Over the weekend, Miami Beach officials announced a 8 p.m. evening curfew to curb the overwhelming Spring Break crowds that have been packing the area for several weeks. Main eastbound lanes that lead to Miami Beach on the MacArthur, Julia Tuttle, and Venetian Causeways were also closed to traffic from 10 p.m. until 6 a.m. The Miami Beach City Commission voted yesterday to keep the ordinance in effect every Thursday to Sunday until April 12.
On Saturday evening, Miami Beach interim City Manager Raul Aguila declared a state of emergency for the city and enacted a 8 p.m. curfew, which is four hours earlier than the current nightly curfew of midnight that has been in place in Miami-Dade County since last fall. The neighborhoods affected are in the “High Impact Zone” and run from Fifth to 16th Street, including popular tourist hubs like Collins Avenue, Washington Avenue, and Espanola Way.
Outdoor patio dining and sidewalk cafes, much of which was created due to COVID-19 regulations, must also close at 8 p.m. Restaurants in the zones are allowed to continue to make deliveries until 6 a.m. As for the causeways, Miami Beach residents and hotel guests, along with employees of local businesses are exempt on the Tuttle and MacArthur Causeways closures, but The Venetian remains resident-only from 10 p.m. to 6 a.m.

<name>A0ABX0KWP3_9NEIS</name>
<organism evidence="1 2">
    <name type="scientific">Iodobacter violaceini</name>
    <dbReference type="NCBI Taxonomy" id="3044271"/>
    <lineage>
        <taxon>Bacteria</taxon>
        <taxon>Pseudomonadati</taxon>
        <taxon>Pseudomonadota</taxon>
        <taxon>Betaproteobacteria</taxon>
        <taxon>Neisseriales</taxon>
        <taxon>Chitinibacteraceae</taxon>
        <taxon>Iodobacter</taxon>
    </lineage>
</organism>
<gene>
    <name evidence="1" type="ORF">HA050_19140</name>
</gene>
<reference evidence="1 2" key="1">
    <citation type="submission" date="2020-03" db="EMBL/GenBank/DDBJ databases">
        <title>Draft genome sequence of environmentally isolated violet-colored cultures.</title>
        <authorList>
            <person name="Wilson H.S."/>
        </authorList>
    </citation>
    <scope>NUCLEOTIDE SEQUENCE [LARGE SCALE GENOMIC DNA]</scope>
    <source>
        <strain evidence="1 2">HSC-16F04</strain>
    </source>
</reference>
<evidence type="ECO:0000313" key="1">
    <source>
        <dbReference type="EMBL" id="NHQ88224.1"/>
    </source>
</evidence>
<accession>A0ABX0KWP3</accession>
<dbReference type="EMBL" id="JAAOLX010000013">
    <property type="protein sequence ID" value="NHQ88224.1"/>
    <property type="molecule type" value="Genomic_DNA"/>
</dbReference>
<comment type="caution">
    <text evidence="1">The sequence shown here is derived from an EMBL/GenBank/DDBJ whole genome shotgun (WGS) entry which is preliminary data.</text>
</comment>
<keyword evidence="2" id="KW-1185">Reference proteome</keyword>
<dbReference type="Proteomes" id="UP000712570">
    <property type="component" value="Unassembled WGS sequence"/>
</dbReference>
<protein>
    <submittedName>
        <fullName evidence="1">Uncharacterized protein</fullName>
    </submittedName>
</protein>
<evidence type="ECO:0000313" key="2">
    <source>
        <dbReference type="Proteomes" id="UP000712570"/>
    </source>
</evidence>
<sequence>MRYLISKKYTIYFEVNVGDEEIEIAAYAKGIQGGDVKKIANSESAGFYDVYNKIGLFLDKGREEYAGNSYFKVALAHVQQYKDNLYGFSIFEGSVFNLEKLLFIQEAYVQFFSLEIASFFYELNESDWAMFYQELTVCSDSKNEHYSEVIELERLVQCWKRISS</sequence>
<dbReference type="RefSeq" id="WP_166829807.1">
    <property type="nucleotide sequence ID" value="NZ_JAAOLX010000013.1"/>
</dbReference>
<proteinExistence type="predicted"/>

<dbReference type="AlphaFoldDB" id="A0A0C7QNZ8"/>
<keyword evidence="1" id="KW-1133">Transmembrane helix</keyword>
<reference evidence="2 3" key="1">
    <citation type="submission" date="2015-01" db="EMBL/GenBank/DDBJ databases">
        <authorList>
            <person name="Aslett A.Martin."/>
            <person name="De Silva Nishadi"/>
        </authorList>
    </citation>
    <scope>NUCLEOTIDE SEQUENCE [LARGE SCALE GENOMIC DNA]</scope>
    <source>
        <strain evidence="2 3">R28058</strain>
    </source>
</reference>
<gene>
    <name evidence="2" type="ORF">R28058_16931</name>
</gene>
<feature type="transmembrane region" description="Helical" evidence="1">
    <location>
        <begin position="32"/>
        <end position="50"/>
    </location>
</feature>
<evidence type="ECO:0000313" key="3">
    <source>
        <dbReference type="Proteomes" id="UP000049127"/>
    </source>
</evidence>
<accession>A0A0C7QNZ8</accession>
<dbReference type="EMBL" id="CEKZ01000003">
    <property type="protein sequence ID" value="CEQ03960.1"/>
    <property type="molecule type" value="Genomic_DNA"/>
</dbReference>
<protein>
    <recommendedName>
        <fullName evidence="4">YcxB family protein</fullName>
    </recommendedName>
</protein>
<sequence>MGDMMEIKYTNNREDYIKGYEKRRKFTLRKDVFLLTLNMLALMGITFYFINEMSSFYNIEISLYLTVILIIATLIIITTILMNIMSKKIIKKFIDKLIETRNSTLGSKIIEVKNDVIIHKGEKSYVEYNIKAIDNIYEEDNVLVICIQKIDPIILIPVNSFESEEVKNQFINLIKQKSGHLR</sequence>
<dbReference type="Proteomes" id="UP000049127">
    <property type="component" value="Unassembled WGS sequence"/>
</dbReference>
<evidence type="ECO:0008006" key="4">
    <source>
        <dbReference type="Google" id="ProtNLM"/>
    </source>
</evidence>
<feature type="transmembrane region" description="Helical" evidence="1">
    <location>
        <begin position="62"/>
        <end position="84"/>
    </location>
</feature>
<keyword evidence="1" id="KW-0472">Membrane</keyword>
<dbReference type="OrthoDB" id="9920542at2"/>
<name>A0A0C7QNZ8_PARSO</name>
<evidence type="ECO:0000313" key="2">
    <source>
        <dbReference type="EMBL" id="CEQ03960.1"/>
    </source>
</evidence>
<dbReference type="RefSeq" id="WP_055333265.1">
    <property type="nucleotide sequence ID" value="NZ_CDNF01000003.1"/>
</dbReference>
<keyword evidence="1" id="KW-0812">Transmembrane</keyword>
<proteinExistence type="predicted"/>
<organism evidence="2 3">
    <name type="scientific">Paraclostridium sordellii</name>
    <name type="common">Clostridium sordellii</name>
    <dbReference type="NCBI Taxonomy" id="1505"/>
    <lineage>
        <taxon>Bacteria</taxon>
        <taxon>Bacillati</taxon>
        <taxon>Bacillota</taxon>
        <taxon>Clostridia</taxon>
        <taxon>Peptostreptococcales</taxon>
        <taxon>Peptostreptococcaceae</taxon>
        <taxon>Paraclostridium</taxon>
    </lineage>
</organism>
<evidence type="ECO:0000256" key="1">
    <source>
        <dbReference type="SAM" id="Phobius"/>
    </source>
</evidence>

These new measures are following weeks of massive crowds, unorderly conduct, violence, and even fatal shootings in the area over the past few weeks, much of which has been documented nightly on social media. Legendary party spot The Clevelander Hotel, located in the center of the activity at 10th and Ocean Drive, even announced on Friday that it would temporarily shut its doors saying that they, “have grown increasingly concerned with the safety of our dedicated employees and valued customers and the ability of the City to maintain a safe environment in the surrounding area.”
Popular taqueria Taquiza had just re-opened the doors on its South Beach location this past weekend, after being temporarily closed since July 2020.
“The parking situation is awful, and the crowd that is around is more unruly than you’re used to,” said Taquiza operations manager, Christine Martinez. “I’m used to Miami being a little nuts, but this was next level.”
However, she adds that since the the new orders have been put in place there has been a noticeable difference, “you can tell it’s gotten safer, by the end of the week it didn’t feel uncomfortable anymore,” Martinez noted.